In this post I’d like to show you how I ported an Azure Classic Cloud Service application (which cost me $16 USD a month by the way) to a .NET Core Azure Function, and now host it in Azure for $0 a month! That’s right - Azure Functions are both awesome and (usually) free! Introducing realDonaldTron So back in late 2016, when our dear leader was elected president, I decided to have a little fun at his expense.
It’s been a while since I changed things up, so I decided on a new Twitter handle and blog domain. This site is now hosted at davidhaney.io and called “David Haney” which in my opinion is a much better (and more descriptive and maybe even more egotistical) domain than haneycodes.net and the old name of “Haney Codes .NET” Don’t worry - haneycodes.net deep links will redirect properly for years to come, so you won’t miss anything at all.
A few weeks back I wrote this tweet: I did a presentation / speaking thing last week that got me thinking: would it be useful to blog about how to build a resume as someone new to tech, from the perspective of a hiring manager? I might whip that up today or tomorrow if people like the idea. — David Haney (@haneytron) July 9, 2018 43 likes later, it’s clear to me that this topic is in-demand.
Well I failed badly in my mission to blog every week of 2017. I guess life and stuff just got in the way in the end. I’ll try to be more consistent in the second half of 2018. Anyway, I bring some news: I have a new blog engine, and we are hiring at Stack Overflow! New blog engine I was previously using WordPress but had many issues and concerns with it.
This post is for those of you who hire developers, and also junior developers who want to be hired. Let’s talk about how developers are just like individual stocks in the stock market. Time for a little role-playing: you’re now a stock market investor. As a financial advisor, your company has given you $2,000,000 USD to invest in the stock market. It’s made very clear that the future of the company depends on the return on investment (herein called ROI) – “gains” – that your investments bring to the company.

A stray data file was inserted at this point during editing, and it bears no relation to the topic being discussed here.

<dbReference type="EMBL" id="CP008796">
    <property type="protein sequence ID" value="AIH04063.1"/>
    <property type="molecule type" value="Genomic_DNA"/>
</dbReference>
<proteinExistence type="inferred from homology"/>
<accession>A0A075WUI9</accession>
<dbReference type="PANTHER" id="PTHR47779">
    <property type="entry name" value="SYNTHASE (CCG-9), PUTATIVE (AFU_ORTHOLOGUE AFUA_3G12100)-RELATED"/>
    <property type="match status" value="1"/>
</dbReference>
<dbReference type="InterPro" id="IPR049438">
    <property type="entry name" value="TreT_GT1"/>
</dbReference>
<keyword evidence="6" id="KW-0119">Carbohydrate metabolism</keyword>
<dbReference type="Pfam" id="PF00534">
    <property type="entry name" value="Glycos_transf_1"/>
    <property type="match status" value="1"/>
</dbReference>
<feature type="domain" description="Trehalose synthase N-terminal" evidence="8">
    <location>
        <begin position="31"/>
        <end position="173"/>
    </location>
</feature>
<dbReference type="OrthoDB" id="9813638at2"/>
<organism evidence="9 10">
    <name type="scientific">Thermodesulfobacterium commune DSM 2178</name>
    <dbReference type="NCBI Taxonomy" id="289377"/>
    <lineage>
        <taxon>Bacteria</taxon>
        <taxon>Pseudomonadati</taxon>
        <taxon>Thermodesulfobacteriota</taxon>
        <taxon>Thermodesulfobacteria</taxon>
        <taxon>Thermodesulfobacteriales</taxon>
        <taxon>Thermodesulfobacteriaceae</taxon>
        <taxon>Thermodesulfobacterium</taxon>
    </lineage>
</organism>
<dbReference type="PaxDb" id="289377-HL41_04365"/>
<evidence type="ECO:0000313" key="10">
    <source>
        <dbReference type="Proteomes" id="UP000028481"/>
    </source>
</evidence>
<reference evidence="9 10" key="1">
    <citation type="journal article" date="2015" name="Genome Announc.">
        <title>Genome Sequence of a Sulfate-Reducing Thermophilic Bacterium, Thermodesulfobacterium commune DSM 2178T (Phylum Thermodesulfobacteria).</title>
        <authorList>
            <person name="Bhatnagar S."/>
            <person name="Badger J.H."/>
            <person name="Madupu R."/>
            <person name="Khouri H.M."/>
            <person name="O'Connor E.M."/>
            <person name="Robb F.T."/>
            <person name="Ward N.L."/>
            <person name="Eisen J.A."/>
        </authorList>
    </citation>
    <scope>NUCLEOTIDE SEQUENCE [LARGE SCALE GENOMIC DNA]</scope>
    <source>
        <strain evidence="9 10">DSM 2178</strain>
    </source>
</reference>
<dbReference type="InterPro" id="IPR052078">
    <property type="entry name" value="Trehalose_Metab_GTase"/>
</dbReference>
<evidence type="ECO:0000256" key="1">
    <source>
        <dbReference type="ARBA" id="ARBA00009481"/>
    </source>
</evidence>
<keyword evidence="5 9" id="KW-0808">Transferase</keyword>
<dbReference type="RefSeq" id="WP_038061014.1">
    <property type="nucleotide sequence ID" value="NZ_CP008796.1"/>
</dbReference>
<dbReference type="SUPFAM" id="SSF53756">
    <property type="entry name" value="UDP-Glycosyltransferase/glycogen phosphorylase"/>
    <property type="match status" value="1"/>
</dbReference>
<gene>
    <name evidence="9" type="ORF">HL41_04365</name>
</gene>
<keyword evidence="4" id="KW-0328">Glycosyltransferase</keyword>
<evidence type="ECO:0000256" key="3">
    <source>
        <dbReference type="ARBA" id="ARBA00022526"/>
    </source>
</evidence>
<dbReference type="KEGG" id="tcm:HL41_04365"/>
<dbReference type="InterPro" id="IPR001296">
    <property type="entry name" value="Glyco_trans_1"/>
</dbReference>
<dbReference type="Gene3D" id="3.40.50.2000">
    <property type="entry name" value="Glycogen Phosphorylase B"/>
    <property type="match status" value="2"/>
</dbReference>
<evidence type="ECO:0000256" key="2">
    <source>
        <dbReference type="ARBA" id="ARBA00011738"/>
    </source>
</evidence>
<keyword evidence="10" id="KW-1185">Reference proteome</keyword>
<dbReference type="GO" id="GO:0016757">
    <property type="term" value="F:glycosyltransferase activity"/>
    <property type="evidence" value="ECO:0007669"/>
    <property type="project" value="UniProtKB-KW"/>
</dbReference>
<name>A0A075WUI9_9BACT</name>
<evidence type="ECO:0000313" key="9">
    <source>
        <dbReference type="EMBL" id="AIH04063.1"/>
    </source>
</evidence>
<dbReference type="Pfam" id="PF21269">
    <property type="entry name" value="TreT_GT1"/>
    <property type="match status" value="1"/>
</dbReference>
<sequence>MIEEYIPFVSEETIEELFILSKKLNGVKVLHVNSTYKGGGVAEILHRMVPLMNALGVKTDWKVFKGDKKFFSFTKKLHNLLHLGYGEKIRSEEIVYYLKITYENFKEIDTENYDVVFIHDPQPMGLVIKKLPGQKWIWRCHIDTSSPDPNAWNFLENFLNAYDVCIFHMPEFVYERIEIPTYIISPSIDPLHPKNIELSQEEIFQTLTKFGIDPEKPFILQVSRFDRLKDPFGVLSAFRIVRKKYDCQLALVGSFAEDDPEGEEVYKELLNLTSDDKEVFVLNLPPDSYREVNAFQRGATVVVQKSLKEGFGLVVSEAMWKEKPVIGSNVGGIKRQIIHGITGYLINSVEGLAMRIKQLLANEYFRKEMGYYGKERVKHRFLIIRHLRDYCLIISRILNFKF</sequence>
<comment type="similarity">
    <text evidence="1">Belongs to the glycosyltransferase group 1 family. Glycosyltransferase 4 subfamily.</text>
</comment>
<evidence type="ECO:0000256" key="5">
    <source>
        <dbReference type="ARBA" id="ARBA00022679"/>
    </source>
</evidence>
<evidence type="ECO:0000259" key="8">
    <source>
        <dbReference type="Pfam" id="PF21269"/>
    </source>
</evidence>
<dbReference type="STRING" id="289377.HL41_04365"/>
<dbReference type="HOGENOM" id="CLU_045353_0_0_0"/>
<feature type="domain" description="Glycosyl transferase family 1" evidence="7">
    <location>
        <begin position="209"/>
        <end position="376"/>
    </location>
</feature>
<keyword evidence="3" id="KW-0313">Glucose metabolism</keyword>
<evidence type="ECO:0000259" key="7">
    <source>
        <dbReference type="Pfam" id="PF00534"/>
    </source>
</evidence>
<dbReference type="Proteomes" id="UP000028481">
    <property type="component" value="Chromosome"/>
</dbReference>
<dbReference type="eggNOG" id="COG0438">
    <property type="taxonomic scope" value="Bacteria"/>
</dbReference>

In case you missed the big news in the industry this week, a GitLab employee accidentally deleted a ton of production data and took their platform down for hours. It was only when everything was on fire and they were in deep trouble that they turned to their backup systems… only to find that none of them actually worked. Backup Prod Data Regularly Not exactly a groundbreaking statement, right? Everybody knows this.
In part 2 of my series on dev team interactions, I’d like to talk about conducting good code reviews. Most dev teams will find themselves in a situation where code reviews are necessary, and in my experience many do them very poorly. I’ve even worked in companies that had such a negative code review culture that people left the review sessions upset, even considering quitting. With a few easy adjustments, you can quickly learn to conduct excellent and positive code reviews with your team.
As a developer working for a company, you probably work on a team. The interactions on these teams are sometimes pleasant, and other times hostile. What’s interesting to me is that a lot of the time, a hostile interaction could have been a pleasant one if only approached differently. Hostile teams are created by the actions of the people on them, not by the situations they encounter. One such hostile action is blame.
If you’re working on an application built using ASP.NET MVC, you’re hopefully aware of the OutputCacheAttribute attribute which can be used to statically cache your dynamic web pages. By adding this attribute to a controller or action method, the output of the method(s) will be stored in memory. For example, if your action method renders a view, then the view page will be cached in memory. This cached view page is then available to the application for all subsequent requests (or until the item expires out of the cache), which can retrieve it from the memory rather than redoing the work to re-create the result again.
Well, I’ve utterly failed to blog at regular intervals, writing only three posts in 2016. Ouch. To be fair, one of those posts is insanely famous (the one about NPM and left-pad.js), but still, I’ve really let my readers – and myself – down. So, I resolve to write a blog post every single week of 2017, starting today. This will probably mean that I write slightly shorter posts, and maybe even multi-part series posts.